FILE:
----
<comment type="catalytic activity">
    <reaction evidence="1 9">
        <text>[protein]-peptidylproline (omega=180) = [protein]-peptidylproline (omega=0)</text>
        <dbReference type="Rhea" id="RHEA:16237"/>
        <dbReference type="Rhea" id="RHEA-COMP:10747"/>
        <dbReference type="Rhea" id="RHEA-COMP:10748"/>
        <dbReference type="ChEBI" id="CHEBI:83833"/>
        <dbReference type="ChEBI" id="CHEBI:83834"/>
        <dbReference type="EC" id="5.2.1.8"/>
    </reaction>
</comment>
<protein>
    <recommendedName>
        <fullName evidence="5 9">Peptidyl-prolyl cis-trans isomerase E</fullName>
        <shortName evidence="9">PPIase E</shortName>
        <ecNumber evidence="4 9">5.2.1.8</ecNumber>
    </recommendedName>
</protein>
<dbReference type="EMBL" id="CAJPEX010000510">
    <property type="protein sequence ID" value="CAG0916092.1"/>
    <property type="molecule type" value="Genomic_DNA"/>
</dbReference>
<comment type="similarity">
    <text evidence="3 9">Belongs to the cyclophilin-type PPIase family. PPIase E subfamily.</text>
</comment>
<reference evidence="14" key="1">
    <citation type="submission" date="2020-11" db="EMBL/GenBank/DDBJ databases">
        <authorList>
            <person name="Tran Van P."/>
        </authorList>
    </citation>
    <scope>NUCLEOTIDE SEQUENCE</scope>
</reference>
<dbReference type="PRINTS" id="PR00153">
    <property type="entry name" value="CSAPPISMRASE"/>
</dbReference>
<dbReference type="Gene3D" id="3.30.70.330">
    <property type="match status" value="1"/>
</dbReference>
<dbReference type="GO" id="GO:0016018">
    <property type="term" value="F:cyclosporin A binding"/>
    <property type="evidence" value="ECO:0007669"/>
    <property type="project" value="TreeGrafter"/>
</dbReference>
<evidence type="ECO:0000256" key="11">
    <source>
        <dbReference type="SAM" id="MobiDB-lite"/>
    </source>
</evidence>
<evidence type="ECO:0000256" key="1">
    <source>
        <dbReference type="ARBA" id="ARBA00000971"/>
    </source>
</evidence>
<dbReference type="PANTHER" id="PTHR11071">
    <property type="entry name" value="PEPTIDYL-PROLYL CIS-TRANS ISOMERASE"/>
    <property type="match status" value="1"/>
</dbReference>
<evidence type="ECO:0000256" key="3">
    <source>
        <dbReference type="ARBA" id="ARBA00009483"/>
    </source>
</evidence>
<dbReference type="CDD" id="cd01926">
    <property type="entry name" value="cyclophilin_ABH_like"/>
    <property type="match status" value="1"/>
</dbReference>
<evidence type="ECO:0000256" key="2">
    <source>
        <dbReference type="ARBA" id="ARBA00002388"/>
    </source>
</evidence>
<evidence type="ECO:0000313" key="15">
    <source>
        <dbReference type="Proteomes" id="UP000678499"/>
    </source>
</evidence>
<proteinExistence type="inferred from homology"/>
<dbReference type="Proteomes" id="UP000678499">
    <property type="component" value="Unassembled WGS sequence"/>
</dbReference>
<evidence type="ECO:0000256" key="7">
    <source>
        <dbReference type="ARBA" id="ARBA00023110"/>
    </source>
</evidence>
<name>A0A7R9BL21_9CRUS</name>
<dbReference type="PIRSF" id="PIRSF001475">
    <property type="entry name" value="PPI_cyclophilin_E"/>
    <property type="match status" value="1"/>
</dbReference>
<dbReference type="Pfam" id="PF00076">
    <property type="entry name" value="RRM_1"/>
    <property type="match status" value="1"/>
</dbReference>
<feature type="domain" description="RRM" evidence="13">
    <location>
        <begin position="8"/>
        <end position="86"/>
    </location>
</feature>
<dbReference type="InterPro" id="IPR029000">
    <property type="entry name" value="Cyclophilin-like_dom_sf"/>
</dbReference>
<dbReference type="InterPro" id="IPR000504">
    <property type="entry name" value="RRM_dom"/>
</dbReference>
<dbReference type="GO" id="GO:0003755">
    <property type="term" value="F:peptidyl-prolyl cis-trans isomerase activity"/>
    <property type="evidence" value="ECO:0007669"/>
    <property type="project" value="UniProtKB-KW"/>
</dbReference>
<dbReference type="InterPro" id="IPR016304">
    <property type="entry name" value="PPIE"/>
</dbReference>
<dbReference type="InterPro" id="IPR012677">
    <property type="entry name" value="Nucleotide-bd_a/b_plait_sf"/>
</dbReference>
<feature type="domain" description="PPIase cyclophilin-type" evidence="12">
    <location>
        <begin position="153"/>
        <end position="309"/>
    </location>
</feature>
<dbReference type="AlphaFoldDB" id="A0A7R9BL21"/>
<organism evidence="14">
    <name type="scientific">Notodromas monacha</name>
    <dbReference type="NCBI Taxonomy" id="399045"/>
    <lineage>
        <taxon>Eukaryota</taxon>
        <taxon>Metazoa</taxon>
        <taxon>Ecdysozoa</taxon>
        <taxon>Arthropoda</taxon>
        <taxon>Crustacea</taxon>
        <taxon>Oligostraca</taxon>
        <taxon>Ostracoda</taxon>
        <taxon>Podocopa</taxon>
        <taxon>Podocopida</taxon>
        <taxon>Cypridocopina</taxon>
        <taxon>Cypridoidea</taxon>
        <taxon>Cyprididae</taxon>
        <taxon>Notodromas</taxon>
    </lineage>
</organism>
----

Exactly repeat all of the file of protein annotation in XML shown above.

<comment type="catalytic activity">
    <reaction evidence="1 9">
        <text>[protein]-peptidylproline (omega=180) = [protein]-peptidylproline (omega=0)</text>
        <dbReference type="Rhea" id="RHEA:16237"/>
        <dbReference type="Rhea" id="RHEA-COMP:10747"/>
        <dbReference type="Rhea" id="RHEA-COMP:10748"/>
        <dbReference type="ChEBI" id="CHEBI:83833"/>
        <dbReference type="ChEBI" id="CHEBI:83834"/>
        <dbReference type="EC" id="5.2.1.8"/>
    </reaction>
</comment>
<protein>
    <recommendedName>
        <fullName evidence="5 9">Peptidyl-prolyl cis-trans isomerase E</fullName>
        <shortName evidence="9">PPIase E</shortName>
        <ecNumber evidence="4 9">5.2.1.8</ecNumber>
    </recommendedName>
</protein>
<dbReference type="EMBL" id="CAJPEX010000510">
    <property type="protein sequence ID" value="CAG0916092.1"/>
    <property type="molecule type" value="Genomic_DNA"/>
</dbReference>
<comment type="similarity">
    <text evidence="3 9">Belongs to the cyclophilin-type PPIase family. PPIase E subfamily.</text>
</comment>
<reference evidence="14" key="1">
    <citation type="submission" date="2020-11" db="EMBL/GenBank/DDBJ databases">
        <authorList>
            <person name="Tran Van P."/>
        </authorList>
    </citation>
    <scope>NUCLEOTIDE SEQUENCE</scope>
</reference>
<dbReference type="PRINTS" id="PR00153">
    <property type="entry name" value="CSAPPISMRASE"/>
</dbReference>
<dbReference type="Gene3D" id="3.30.70.330">
    <property type="match status" value="1"/>
</dbReference>
<dbReference type="GO" id="GO:0016018">
    <property type="term" value="F:cyclosporin A binding"/>
    <property type="evidence" value="ECO:0007669"/>
    <property type="project" value="TreeGrafter"/>
</dbReference>
<evidence type="ECO:0000256" key="11">
    <source>
        <dbReference type="SAM" id="MobiDB-lite"/>
    </source>
</evidence>
<evidence type="ECO:0000256" key="1">
    <source>
        <dbReference type="ARBA" id="ARBA00000971"/>
    </source>
</evidence>
<dbReference type="PANTHER" id="PTHR11071">
    <property type="entry name" value="PEPTIDYL-PROLYL CIS-TRANS ISOMERASE"/>
    <property type="match status" value="1"/>
</dbReference>
<evidence type="ECO:0000256" key="3">
    <source>
        <dbReference type="ARBA" id="ARBA00009483"/>
    </source>
</evidence>
<dbReference type="CDD" id="cd01926">
    <property type="entry name" value="cyclophilin_ABH_like"/>
    <property type="match status" value="1"/>
</dbReference>
<evidence type="ECO:0000256" key="2">
    <source>
        <dbReference type="ARBA" id="ARBA00002388"/>
    </source>
</evidence>
<evidence type="ECO:0000313" key="15">
    <source>
        <dbReference type="Proteomes" id="UP000678499"/>
    </source>
</evidence>
<proteinExistence type="inferred from homology"/>
<dbReference type="Proteomes" id="UP000678499">
    <property type="component" value="Unassembled WGS sequence"/>
</dbReference>
<evidence type="ECO:0000256" key="7">
    <source>
        <dbReference type="ARBA" id="ARBA00023110"/>
    </source>
</evidence>
<name>A0A7R9BL21_9CRUS</name>
<dbReference type="PIRSF" id="PIRSF001475">
    <property type="entry name" value="PPI_cyclophilin_E"/>
    <property type="match status" value="1"/>
</dbReference>
<dbReference type="Pfam" id="PF00076">
    <property type="entry name" value="RRM_1"/>
    <property type="match status" value="1"/>
</dbReference>
<feature type="domain" description="RRM" evidence="13">
    <location>
        <begin position="8"/>
        <end position="86"/>
    </location>
</feature>
<dbReference type="InterPro" id="IPR029000">
    <property type="entry name" value="Cyclophilin-like_dom_sf"/>
</dbReference>
<dbReference type="InterPro" id="IPR000504">
    <property type="entry name" value="RRM_dom"/>
</dbReference>
<dbReference type="GO" id="GO:0003755">
    <property type="term" value="F:peptidyl-prolyl cis-trans isomerase activity"/>
    <property type="evidence" value="ECO:0007669"/>
    <property type="project" value="UniProtKB-KW"/>
</dbReference>
<dbReference type="InterPro" id="IPR016304">
    <property type="entry name" value="PPIE"/>
</dbReference>
<dbReference type="InterPro" id="IPR012677">
    <property type="entry name" value="Nucleotide-bd_a/b_plait_sf"/>
</dbReference>
<feature type="domain" description="PPIase cyclophilin-type" evidence="12">
    <location>
        <begin position="153"/>
        <end position="309"/>
    </location>
</feature>
<dbReference type="AlphaFoldDB" id="A0A7R9BL21"/>
<organism evidence="14">
    <name type="scientific">Notodromas monacha</name>
    <dbReference type="NCBI Taxonomy" id="399045"/>
    <lineage>
        <taxon>Eukaryota</taxon>
        <taxon>Metazoa</taxon>
        <taxon>Ecdysozoa</taxon>
        <taxon>Arthropoda</taxon>
        <taxon>Crustacea</taxon>
        <taxon>Oligostraca</taxon>
        <taxon>Ostracoda</taxon>
        <taxon>Podocopa</taxon>
        <taxon>Podocopida</taxon>
        <taxon>Cypridocopina</taxon>
        <taxon>Cypridoidea</taxon>
        <taxon>Cyprididae</taxon>
        <taxon>Notodromas</taxon>
    </lineage>
</organism>